This would then indicate that King Saul was correct to some extent in his apparent belief that the soul/spirit of dead people could be contacted through some occult practice. That Samuel did show up (came up out of the earth), speak to Saul with recognition, and knew what Saul's point of death was, suggests very strongly that he was given information, along with retaining some from his mortal life. There is nothing that I've ever encountered in any Biblical text that suggests that this is allegory, poetic language, a misrepresentation of the occurrence, an 'impersonation' of Samuel, or any other concept beyond it being just what was written. God allowed Samuel to be brought forth, in spite of what the witch was doing (she's quite literally afraid of what she sees, which indicates that it was not what she normally saw, and it caused her to feel like she was in danger of some type).

So, if there is language of oblivion/destruction/unconsciousness in OT writing, it needs to be interpreted in light of Scripture. If the NT shows us that we exist beyond just the mortal life in the body (and it certainly does), these passages have to be interpreted in that light. In fact, almost ever passage listed in this response exchange is understood in Biblical scholarship to be of Poetic (Psalms, Job), or, Prophecy styles. Ecclesiastes, as more of the "wisdom' style, nonetheless was most likely written near the end of Solomon's life, after he had apostatized, and seems to be coming back around to his original love/devotion to God (Yahweh). By this I'm getting at the point that Solomon comes across as rather defeated, but ultimately convinced that trust in the Lord was/is the best course for life.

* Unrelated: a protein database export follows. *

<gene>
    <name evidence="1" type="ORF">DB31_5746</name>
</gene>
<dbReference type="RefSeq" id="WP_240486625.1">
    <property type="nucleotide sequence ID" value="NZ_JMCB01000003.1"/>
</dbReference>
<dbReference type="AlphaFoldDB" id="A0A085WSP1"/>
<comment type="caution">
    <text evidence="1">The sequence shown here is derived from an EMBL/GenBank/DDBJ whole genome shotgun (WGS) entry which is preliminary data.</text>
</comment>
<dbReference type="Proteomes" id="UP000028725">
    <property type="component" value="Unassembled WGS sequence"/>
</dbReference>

It seems to me that the talk of either oblivion or unconsciousness/unknowing in those OT passages is meant to convey the hopelessness of humans without trust in God. That there are passages that convey saints understanding (and, fearing) this concept is almost certainly: Examples of a healthy fear of not obeying God; recognition that, outside of God, these people deserved this sort of fate; a part of the progressive revelation mentioned; and, a portion of Mercy for future saints who would read--part of God's Providence in Scripture.

That's my $.02

1